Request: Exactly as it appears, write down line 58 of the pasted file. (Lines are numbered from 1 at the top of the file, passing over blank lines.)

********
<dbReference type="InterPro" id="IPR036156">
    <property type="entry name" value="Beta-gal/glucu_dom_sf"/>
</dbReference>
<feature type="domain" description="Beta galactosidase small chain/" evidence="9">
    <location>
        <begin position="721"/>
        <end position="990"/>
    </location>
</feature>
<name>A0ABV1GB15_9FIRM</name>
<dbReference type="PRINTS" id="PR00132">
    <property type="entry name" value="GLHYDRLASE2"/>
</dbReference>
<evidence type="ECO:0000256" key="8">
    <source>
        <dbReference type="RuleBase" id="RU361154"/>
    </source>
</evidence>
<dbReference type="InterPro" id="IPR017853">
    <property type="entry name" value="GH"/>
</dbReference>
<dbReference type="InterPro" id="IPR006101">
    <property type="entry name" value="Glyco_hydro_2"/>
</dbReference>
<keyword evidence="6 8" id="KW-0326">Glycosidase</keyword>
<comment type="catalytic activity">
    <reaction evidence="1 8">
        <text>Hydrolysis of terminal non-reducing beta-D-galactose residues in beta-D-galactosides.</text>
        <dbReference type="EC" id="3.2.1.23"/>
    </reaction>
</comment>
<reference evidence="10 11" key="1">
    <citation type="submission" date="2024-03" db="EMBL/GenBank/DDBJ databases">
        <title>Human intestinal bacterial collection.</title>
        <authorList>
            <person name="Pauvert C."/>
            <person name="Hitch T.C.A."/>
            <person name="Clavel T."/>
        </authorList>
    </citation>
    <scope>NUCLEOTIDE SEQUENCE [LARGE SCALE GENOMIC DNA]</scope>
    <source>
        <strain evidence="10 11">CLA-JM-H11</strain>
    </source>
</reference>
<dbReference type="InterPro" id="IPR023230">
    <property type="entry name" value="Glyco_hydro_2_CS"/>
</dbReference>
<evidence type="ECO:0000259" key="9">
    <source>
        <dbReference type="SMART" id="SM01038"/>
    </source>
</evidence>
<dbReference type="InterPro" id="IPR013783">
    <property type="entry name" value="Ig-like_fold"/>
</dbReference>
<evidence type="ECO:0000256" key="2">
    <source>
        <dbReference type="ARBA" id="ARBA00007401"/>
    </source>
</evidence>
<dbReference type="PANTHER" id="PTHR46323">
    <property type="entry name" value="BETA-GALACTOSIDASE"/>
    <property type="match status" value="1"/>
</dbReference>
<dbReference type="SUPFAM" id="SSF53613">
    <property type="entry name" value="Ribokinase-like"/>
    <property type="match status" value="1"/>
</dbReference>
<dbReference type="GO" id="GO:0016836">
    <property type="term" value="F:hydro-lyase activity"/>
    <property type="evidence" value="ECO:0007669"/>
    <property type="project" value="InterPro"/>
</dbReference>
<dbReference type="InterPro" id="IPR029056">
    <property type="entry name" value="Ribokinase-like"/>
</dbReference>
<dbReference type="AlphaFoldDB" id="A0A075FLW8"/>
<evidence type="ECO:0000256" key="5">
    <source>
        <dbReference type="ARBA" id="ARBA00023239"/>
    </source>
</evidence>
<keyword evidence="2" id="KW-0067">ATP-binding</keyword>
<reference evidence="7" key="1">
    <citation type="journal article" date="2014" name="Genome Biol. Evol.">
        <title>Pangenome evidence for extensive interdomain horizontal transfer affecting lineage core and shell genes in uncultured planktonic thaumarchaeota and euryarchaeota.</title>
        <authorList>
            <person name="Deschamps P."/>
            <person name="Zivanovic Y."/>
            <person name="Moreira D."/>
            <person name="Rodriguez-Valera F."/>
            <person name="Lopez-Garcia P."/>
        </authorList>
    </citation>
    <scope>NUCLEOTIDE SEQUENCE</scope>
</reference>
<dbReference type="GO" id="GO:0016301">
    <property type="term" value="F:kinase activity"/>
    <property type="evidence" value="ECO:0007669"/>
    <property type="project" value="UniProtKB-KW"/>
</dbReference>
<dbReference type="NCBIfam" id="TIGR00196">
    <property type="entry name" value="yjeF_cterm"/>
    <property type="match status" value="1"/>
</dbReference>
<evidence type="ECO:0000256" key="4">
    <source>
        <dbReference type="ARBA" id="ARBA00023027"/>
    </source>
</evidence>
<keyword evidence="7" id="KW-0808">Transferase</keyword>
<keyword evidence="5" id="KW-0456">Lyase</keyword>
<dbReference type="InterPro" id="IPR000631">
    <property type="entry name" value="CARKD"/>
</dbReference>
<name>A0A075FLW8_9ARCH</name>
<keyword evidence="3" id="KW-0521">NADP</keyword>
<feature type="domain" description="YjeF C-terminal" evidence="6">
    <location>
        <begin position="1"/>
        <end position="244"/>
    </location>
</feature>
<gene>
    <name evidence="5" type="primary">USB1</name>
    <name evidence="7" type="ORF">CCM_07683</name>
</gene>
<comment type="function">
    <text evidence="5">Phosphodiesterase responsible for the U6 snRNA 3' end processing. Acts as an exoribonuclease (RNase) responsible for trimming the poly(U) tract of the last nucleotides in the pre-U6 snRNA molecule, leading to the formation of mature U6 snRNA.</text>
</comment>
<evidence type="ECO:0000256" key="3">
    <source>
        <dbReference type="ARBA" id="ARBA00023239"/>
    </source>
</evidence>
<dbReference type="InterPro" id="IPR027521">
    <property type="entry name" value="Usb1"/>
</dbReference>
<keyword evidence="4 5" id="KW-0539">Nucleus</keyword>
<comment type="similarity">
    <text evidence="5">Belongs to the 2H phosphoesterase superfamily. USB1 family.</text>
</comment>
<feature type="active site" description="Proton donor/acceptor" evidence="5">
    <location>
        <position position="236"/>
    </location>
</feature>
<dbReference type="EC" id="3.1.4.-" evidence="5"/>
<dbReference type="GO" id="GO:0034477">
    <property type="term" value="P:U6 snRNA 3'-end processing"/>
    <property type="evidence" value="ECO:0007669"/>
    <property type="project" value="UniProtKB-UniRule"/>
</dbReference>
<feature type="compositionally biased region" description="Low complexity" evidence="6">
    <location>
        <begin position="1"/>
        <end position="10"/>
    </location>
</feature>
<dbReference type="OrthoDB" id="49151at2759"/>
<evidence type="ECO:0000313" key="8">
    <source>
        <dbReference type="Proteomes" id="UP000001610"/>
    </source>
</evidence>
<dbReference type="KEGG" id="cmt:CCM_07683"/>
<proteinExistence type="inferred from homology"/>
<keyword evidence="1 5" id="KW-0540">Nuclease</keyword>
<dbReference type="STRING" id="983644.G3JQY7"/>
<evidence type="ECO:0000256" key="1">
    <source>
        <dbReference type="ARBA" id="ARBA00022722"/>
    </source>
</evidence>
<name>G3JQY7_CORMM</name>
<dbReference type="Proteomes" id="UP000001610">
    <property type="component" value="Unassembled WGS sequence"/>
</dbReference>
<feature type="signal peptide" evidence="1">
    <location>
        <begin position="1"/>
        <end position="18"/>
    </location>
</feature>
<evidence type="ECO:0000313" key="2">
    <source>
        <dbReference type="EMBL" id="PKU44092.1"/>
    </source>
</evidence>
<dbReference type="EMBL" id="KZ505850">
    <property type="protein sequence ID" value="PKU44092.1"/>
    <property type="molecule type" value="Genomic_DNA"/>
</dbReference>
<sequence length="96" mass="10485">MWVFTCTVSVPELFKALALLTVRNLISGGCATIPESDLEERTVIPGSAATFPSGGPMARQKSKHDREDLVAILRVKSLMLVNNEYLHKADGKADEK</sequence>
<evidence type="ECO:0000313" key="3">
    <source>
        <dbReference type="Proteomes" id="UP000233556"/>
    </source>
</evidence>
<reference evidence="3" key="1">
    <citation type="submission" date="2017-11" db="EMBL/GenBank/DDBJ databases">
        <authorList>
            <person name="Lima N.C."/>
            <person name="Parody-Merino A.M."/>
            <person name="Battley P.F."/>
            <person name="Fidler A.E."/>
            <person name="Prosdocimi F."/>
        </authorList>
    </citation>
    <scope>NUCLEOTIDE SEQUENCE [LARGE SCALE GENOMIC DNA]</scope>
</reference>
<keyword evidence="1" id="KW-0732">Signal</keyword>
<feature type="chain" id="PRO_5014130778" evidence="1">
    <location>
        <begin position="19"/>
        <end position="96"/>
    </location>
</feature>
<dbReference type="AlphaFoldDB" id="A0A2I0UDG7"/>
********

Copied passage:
    <source>